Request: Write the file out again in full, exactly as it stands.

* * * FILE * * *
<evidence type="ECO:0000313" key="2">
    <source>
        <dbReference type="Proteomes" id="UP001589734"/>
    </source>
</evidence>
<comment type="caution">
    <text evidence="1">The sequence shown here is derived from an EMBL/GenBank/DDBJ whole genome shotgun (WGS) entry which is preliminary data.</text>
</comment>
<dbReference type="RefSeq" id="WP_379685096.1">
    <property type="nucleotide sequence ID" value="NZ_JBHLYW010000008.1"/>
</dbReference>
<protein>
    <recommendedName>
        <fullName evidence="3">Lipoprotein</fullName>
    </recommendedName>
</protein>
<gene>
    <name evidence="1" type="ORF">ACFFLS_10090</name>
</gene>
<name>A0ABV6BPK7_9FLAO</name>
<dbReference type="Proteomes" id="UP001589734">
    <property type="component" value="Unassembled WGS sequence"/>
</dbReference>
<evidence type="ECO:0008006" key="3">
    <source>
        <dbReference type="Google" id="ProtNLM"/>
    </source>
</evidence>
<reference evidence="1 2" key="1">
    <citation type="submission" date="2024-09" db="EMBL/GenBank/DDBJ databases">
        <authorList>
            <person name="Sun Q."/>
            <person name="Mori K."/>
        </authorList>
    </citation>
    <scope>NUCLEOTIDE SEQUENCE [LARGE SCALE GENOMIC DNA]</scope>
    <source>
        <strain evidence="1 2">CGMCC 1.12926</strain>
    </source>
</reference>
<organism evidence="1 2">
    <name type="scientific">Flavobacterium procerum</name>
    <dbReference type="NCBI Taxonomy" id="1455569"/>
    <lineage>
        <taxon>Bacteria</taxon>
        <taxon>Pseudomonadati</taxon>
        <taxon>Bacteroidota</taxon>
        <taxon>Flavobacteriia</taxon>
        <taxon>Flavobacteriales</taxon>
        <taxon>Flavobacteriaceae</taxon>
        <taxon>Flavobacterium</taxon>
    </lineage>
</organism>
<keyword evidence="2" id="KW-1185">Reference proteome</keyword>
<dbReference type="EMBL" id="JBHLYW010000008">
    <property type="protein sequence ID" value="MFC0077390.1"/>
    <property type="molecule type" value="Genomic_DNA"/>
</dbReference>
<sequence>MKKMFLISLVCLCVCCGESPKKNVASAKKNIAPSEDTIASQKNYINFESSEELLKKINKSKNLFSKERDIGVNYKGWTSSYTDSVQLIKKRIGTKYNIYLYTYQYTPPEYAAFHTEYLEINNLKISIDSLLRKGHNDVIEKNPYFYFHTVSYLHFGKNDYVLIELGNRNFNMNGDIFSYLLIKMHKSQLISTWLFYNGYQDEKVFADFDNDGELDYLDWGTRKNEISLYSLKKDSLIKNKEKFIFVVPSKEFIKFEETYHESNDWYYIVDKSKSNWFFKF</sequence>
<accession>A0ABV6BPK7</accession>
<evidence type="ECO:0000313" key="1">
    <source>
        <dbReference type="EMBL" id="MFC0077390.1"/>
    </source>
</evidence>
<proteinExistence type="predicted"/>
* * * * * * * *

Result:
<evidence type="ECO:0000313" key="2">
    <source>
        <dbReference type="Proteomes" id="UP001589734"/>
    </source>
</evidence>
<comment type="caution">
    <text evidence="1">The sequence shown here is derived from an EMBL/GenBank/DDBJ whole genome shotgun (WGS) entry which is preliminary data.</text>
</comment>
<dbReference type="RefSeq" id="WP_379685096.1">
    <property type="nucleotide sequence ID" value="NZ_JBHLYW010000008.1"/>
</dbReference>
<protein>
    <recommendedName>
        <fullName evidence="3">Lipoprotein</fullName>
    </recommendedName>
</protein>
<gene>
    <name evidence="1" type="ORF">ACFFLS_10090</name>
</gene>
<name>A0ABV6BPK7_9FLAO</name>
<dbReference type="Proteomes" id="UP001589734">
    <property type="component" value="Unassembled WGS sequence"/>
</dbReference>
<evidence type="ECO:0008006" key="3">
    <source>
        <dbReference type="Google" id="ProtNLM"/>
    </source>
</evidence>
<reference evidence="1 2" key="1">
    <citation type="submission" date="2024-09" db="EMBL/GenBank/DDBJ databases">
        <authorList>
            <person name="Sun Q."/>
            <person name="Mori K."/>
        </authorList>
    </citation>
    <scope>NUCLEOTIDE SEQUENCE [LARGE SCALE GENOMIC DNA]</scope>
    <source>
        <strain evidence="1 2">CGMCC 1.12926</strain>
    </source>
</reference>
<organism evidence="1 2">
    <name type="scientific">Flavobacterium procerum</name>
    <dbReference type="NCBI Taxonomy" id="1455569"/>
    <lineage>
        <taxon>Bacteria</taxon>
        <taxon>Pseudomonadati</taxon>
        <taxon>Bacteroidota</taxon>
        <taxon>Flavobacteriia</taxon>
        <taxon>Flavobacteriales</taxon>
        <taxon>Flavobacteriaceae</taxon>
        <taxon>Flavobacterium</taxon>
    </lineage>
</organism>
<keyword evidence="2" id="KW-1185">Reference proteome</keyword>
<dbReference type="EMBL" id="JBHLYW010000008">
    <property type="protein sequence ID" value="MFC0077390.1"/>
    <property type="molecule type" value="Genomic_DNA"/>
</dbReference>
<sequence>MKKMFLISLVCLCVCCGESPKKNVASAKKNIAPSEDTIASQKNYINFESSEELLKKINKSKNLFSKERDIGVNYKGWTSSYTDSVQLIKKRIGTKYNIYLYTYQYTPPEYAAFHTEYLEINNLKISIDSLLRKGHNDVIEKNPYFYFHTVSYLHFGKNDYVLIELGNRNFNMNGDIFSYLLIKMHKSQLISTWLFYNGYQDEKVFADFDNDGELDYLDWGTRKNEISLYSLKKDSLIKNKEKFIFVVPSKEFIKFEETYHESNDWYYIVDKSKSNWFFKF</sequence>
<accession>A0ABV6BPK7</accession>
<evidence type="ECO:0000313" key="1">
    <source>
        <dbReference type="EMBL" id="MFC0077390.1"/>
    </source>
</evidence>
<proteinExistence type="predicted"/>